In terms of preventable injuries in Kentucky, falls are, by far, the leading cause. Caught between and struck by injuries, which usually involve motor vehicle crashes, are a distant second. Getting these claims to court is a battle. Kentucky’s statute of limitations is short in these cases. Additionally, many properties, like shopping malls, have multiple owners. So, identifying the responsible party is challenging.
Building a winning case is even more challenging, because as outlined below, these claims have lots of moving parts.
Therefore, only the most experienced Lexington personal injury lawyers should handle fall claims. Only an experienced lawyer can take on a bog insurance company and obtain maximum compensation for your serious injuries. This compensation usually includes money for economic losses, such as medical bills, and noneconomic losses, such as pain and suffering. Additional punitive damages might be available as well, in some extreme cases.
Duty of Care
Legal responsibility in a negligence case is loosely based on the Golden Rule (do unto others as you would have them do unto you) which children once learned in school. The duty of care usually varies according to the tortfeasor’s (negligent actor’s) status. For example, most commercial drivers, like Uber drivers, have a higher duty of care than most noncommercial drivers.
Premises liability claims, including fall injury claims, are different. In these cases, the duty of care usually varies based on the owner-victim relationship, as follows:
- Invitee: Almost all fall injury victims have direct or indirect permission to be on the land. Additionally, almost all fall injury victims benefit the owner economically or non-economically, simply by walking through the door. Therefore, most fall injury victims are invitees. As such, most owners have a duty of reasonable care to not only ensure the property is safe, but also to conduct frequent safety inspections.
- Licensee: A few people, like guests of hotel guests or apartment tenants, are licensees. Usually, the owner doesn’t care one way or the other if such people are on property, mostly because there’s no economic or noneconomic benefit at stake. Since the relationship is more distant, the duty of care is lower. This duty is usually limited to a warning about latent (hidden) defects.
- Trespasser: Things get complicated if invitees or licensees become trespassers. Underscanning shoplifters who use self checkout lines are a good example. These individuals usually buy something at stores, but they don’t scan all the items they pick up. Arguably, therefore, they could be invitees or trespassers. Other than refraining from intentional harm, owners don’t owe any duty to trespassers.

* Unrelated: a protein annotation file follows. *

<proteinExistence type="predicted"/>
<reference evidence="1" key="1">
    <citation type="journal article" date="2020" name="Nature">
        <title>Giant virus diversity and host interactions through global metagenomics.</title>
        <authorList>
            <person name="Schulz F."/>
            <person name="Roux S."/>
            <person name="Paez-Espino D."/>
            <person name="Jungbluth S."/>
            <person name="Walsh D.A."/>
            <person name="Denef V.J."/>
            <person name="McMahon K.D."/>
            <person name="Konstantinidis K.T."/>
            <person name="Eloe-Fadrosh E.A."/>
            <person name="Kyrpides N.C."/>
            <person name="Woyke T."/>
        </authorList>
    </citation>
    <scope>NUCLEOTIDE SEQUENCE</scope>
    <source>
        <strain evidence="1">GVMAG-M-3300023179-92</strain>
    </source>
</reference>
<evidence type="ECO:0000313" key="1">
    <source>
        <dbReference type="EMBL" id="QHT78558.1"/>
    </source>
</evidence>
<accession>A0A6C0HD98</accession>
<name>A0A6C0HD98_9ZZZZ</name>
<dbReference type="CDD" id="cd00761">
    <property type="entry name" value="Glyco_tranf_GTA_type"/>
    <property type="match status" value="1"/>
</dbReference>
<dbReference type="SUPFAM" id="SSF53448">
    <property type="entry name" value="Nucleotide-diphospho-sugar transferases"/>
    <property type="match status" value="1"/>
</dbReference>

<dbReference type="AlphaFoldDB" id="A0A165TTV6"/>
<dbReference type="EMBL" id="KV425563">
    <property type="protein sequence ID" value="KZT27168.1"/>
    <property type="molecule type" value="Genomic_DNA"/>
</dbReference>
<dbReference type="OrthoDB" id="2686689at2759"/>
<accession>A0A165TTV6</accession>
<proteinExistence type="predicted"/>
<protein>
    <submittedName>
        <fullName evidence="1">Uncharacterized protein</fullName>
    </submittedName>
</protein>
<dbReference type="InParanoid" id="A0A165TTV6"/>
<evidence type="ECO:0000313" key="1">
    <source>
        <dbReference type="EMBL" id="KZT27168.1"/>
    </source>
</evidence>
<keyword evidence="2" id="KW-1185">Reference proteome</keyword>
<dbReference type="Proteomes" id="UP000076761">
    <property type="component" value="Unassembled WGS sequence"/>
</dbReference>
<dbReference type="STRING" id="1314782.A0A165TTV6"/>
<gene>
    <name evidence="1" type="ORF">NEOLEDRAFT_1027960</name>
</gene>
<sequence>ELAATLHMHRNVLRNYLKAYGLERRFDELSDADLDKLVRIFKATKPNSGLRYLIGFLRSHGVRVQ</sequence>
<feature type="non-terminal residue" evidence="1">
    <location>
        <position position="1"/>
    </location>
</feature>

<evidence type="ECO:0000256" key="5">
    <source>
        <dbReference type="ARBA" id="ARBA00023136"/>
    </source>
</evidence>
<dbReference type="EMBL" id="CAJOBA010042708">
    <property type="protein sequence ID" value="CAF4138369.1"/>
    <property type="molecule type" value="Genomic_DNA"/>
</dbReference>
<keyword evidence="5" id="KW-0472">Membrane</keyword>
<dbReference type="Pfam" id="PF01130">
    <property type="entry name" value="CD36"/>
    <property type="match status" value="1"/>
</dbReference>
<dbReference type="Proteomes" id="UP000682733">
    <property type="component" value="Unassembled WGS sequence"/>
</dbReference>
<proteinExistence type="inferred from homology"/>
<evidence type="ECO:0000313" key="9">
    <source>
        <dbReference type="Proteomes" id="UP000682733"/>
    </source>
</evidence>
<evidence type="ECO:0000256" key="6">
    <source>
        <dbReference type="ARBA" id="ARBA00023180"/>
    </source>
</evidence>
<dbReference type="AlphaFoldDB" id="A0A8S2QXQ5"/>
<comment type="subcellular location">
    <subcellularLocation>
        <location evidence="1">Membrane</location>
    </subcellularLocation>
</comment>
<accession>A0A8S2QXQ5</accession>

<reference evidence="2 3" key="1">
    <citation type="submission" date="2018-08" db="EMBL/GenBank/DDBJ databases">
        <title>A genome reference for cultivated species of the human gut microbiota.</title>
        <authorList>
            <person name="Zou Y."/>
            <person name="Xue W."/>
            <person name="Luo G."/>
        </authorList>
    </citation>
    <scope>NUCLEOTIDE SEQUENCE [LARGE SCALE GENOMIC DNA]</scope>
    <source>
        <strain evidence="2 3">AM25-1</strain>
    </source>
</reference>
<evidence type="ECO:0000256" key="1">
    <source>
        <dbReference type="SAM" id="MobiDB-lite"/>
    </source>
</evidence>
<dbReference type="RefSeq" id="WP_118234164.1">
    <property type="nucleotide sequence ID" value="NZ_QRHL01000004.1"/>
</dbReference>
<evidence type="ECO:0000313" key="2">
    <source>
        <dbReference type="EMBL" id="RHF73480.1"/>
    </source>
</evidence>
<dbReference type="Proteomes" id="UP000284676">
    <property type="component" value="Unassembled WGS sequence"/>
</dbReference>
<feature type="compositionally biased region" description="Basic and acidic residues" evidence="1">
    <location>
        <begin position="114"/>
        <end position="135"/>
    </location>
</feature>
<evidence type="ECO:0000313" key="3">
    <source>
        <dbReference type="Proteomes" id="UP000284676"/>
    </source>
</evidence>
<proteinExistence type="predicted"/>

Some states, not including Kentucky, have eliminated the invitee-licensee-trespasser classification system, since these categories overlap and are often hard to understand. You probably had no idea what a “licensee” was until you read this blog.
Knowledge of Hazard
Establishing theoretical responsibility is not nearly enough to obtain maximum compensation. An attorney must also prove the owner knew, or should have known, about the hazard which caused the fall. This evidence could be direct or circumstantial.
Usually, insurance company lawyers hide direct evidence of actual knowledge as long as they can. Lexington personal injury lawyers uncover this proof, which could be a safety survey or a restroom cleaning report, during discovery. So, if a fall claim settles too quickly, the best evidence, and therefore maximum compensation, might be unavailable.
If no direct evidence is available, circumstantial evidence will do. That’s especially true since Kentucky had a broad res ipsa loquitur rule. Jurors may presume that the property owner was negligent, even if comparatively little evidence is available.
Adding knowledge to duty isn’t enough to obtain compensation either. Victim/plaintiffs must often respond to various insurance company defenses, such as comparative fault. This legal doctrine shifts blame for a fall injury from the owner to the victim.
The open and obvious defense, a form of comparative fault, is usually available in direct evidence fall claims. Owners aren’t legally responsible for damages if the hazard was open and obvious.
O-and-O sounds straightforward, but the concept is complex. For example, during the day, most people can see many walkway hazards, like large cracks, and avoid them. Things are much different on a cloudy or moonless night.
Ordinary comparative fault is usually available in circumstantial evidence claims. Jurors must apportion responsibility between the two sides, if they thought the victim could have avoided the fall.
Kentucky is a pure comparative fault state. Even if the victim was 99 percent responsible for the fall, the owner is liable for a proportionate share of damages.
Injury victims are usually entitled to substantial compensation. For a free consultation with an experienced personal injury lawyer in Lexington, contact the Goode Law Office, PLLC. We routinely handle matters in Fayette County and nearby jurisdictions.